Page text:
b.23 Dec 1657 Haverhill, Essex, Massachusetts, United States
d.bef Mar 6 1737/38 Haverhill, Essex, Massachusetts, United States (probably)
m. 1 Apr 1657
m. 3 Dec 1677
Facts and Events
Hannah Duston (Dustin, Dustan, and Durstan) (born Hannah Emerson, December 23, 1657 – c. 1736) was a 40-year-old colonial Massachusetts Puritan mother of nine during King William's War who was taken captive with her newborn daughter during the Raid on Haverhill (1697). On March 15, 1697, Hannah witnessed the brutal killing of her baby and several of her neighbors. Later in her captivity, while detained on an island in the Merrimack River in present-day Boscawen, New Hampshire, she acquired the assistance of two other English captives and scalped ten of the Indian family members holding them hostage.
Duston's captivity narrative became famous more than a hundred years after she died. Duston is the first woman honored in the United States with a statue. During the nineteenth century, she was referred to as "a folk hero" and the "mother of the American tradition of scalp hunting". At the same time, scholars assert Duston's story only became legend in the nineteenth century because America used her story to define its violence against native Americans as innocent, defensive and virtuous.
Emerson was the oldest of the 15 children born to her parents. At age 20, she married Thomas Duston, a local bricklayer and farmer. The Emerson family had previously been the subject of attention when Elizabeth Emerson, Hannah's younger sister, was hung for infanticide.
During King William's War, Hannah, her husband Thomas and their nine children were residents of Haverhill, Massachusetts in March 1697 when the town was attacked by a group of Abenaki American Indians from Quebec. (In this attack, 27 colonists were killed and 13 were taken captive to be either adopted or held as hostages for the French.) When their farm was attacked, Thomas fled with eight children, but Hannah, her newborn daughter Martha, and her nurse Mary Neff (nee Corliss) were captured and forced to march into the wilderness. Along the way, the Indians killed the six-day-old Martha by smashing her against a tree.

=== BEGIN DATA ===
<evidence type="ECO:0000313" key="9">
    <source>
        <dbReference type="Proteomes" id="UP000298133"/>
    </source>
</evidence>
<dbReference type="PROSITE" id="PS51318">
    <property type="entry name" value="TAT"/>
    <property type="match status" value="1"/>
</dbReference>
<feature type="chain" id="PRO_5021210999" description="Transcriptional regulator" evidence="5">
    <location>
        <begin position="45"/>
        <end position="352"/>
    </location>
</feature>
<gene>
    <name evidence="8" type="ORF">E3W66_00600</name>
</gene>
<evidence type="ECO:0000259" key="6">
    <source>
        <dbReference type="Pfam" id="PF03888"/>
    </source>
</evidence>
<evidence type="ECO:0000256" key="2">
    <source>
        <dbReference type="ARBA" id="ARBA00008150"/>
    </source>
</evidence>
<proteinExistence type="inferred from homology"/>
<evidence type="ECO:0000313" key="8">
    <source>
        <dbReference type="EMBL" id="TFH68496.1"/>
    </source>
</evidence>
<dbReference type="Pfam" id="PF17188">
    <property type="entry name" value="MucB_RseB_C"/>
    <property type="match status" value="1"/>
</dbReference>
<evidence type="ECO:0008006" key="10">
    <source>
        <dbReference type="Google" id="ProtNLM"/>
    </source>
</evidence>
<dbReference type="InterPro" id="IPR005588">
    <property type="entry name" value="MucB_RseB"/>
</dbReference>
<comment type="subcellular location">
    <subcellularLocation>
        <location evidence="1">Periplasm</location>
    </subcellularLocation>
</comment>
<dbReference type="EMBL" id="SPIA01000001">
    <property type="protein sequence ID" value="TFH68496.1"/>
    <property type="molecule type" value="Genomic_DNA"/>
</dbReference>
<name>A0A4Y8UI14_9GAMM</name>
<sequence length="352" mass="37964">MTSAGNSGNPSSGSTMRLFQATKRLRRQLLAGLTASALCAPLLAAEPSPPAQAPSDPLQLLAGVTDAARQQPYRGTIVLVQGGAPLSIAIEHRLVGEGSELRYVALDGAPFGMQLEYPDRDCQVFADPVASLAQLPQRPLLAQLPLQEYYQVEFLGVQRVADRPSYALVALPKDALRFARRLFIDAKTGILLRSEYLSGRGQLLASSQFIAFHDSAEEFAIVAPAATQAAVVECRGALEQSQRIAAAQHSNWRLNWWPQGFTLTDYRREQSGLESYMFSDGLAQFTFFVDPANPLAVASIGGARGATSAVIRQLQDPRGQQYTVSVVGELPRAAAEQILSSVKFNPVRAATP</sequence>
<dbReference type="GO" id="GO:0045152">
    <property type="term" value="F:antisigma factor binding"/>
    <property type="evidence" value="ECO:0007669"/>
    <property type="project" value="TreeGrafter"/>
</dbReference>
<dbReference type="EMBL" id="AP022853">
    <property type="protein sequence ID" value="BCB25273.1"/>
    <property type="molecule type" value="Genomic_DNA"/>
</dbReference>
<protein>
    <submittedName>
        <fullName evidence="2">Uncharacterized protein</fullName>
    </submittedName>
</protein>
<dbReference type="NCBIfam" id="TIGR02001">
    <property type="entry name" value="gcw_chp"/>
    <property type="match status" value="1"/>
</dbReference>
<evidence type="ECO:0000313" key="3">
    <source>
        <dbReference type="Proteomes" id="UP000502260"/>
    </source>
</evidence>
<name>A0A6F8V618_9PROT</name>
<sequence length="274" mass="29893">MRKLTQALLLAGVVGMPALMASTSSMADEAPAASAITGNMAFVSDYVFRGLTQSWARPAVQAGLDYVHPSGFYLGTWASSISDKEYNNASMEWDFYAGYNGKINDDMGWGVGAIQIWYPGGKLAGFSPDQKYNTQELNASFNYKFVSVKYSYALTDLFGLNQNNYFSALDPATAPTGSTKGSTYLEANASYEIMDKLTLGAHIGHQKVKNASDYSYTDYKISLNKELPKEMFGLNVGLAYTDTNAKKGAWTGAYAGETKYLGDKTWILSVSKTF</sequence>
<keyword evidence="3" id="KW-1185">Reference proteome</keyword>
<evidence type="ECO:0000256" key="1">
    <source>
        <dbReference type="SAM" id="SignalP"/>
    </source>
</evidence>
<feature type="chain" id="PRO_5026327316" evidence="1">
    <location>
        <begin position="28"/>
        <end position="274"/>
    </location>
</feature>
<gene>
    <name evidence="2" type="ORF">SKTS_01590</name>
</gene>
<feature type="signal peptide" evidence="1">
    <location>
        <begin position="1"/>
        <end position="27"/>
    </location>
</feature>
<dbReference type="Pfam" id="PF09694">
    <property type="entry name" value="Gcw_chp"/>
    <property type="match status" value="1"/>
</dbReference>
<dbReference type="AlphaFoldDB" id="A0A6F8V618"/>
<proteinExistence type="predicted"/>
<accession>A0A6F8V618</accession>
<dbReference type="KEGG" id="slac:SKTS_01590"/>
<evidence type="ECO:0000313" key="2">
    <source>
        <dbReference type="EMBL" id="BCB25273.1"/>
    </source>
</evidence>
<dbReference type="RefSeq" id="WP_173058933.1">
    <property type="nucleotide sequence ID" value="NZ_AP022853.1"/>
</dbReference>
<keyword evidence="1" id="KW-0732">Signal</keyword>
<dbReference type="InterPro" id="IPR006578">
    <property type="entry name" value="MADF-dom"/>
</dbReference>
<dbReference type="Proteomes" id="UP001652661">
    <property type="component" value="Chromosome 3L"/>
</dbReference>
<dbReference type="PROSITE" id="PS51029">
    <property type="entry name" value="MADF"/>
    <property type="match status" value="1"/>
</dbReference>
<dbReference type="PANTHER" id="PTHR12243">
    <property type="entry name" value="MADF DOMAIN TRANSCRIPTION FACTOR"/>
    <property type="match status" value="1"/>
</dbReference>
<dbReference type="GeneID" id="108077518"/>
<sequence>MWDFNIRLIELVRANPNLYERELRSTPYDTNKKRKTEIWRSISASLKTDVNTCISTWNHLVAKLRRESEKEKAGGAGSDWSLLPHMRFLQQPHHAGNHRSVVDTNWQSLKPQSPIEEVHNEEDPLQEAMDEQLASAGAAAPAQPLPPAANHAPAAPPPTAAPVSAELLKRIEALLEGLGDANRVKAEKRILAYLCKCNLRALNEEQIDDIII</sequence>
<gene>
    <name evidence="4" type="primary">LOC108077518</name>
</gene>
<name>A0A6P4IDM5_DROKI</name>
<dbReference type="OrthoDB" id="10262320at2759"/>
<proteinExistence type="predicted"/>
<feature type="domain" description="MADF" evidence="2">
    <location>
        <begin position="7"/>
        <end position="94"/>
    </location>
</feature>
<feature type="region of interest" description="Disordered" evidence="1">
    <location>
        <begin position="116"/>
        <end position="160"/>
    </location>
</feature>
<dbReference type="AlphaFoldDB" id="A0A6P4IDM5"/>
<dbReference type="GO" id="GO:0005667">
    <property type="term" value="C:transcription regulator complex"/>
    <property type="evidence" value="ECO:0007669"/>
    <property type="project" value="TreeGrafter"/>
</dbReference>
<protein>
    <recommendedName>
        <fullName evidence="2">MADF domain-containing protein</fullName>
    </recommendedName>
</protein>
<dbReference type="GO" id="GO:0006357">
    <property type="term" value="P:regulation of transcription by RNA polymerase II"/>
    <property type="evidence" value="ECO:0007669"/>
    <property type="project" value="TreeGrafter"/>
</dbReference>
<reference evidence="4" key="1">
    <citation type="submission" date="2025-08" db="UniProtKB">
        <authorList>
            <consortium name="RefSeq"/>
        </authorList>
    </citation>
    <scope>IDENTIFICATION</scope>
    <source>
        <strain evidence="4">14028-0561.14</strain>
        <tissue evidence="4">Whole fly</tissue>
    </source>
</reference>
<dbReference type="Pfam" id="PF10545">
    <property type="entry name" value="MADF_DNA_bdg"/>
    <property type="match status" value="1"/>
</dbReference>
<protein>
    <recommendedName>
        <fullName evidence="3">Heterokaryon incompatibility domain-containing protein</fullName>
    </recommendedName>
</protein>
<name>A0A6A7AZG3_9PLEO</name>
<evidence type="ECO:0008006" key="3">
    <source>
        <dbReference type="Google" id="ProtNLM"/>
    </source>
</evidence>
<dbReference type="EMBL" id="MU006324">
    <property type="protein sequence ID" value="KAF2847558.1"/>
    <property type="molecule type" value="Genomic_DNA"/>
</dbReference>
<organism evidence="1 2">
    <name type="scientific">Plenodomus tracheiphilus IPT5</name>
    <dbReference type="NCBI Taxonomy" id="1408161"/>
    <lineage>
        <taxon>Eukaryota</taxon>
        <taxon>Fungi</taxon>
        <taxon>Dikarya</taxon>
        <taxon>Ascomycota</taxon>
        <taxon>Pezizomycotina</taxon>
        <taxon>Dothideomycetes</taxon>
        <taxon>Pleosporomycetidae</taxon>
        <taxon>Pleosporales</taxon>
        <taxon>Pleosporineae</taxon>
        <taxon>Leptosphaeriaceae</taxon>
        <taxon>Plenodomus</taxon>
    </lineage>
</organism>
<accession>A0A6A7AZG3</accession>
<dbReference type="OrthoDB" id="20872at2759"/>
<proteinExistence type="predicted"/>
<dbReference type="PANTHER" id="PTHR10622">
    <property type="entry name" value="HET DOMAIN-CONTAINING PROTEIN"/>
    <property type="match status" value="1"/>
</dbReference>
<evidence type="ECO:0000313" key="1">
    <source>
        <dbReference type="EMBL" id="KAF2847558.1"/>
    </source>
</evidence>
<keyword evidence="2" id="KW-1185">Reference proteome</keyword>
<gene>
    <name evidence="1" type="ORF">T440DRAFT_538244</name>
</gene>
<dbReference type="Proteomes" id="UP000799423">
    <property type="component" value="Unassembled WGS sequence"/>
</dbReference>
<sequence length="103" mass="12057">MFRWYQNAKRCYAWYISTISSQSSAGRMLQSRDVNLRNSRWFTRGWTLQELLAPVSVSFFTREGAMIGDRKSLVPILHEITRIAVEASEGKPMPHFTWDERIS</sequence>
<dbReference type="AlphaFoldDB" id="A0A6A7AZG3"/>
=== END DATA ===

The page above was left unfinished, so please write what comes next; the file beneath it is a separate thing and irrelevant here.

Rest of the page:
Hannah and Mary were assigned to an Indian family group of 13 persons and taken north. The group included Samuel Lennardson, a 14-year-old captured in Worcester, Massachusetts the year before.
Six weeks later, at an island in the Merrimack River at the mouth of the Contoocook River near what is now Penacook, New Hampshire, Hannah led Mary and Samuel in a revolt. She used a tomahawk to attack the sleeping Indians, killing one of the two grown men (Lennardson killed the second), two adult women, and six children. One severely wounded Indian woman and a young boy managed to escape the attack.
The former captives immediately left in a canoe, but not before taking scalps from the dead as proof of the incident and to collect a bounty. They traveled down the river only during the night and after several days reached Haverhill. The Massachusetts General Court later gave them a reward for killing Indians; Hannah Duston received 25 pounds, and Neff and Lennardson split another 25 pounds (various accounts say 50 or 25 pounds, and some accounts mention only Duston's receiving an award).
Hannah lived for nearly 40 more years.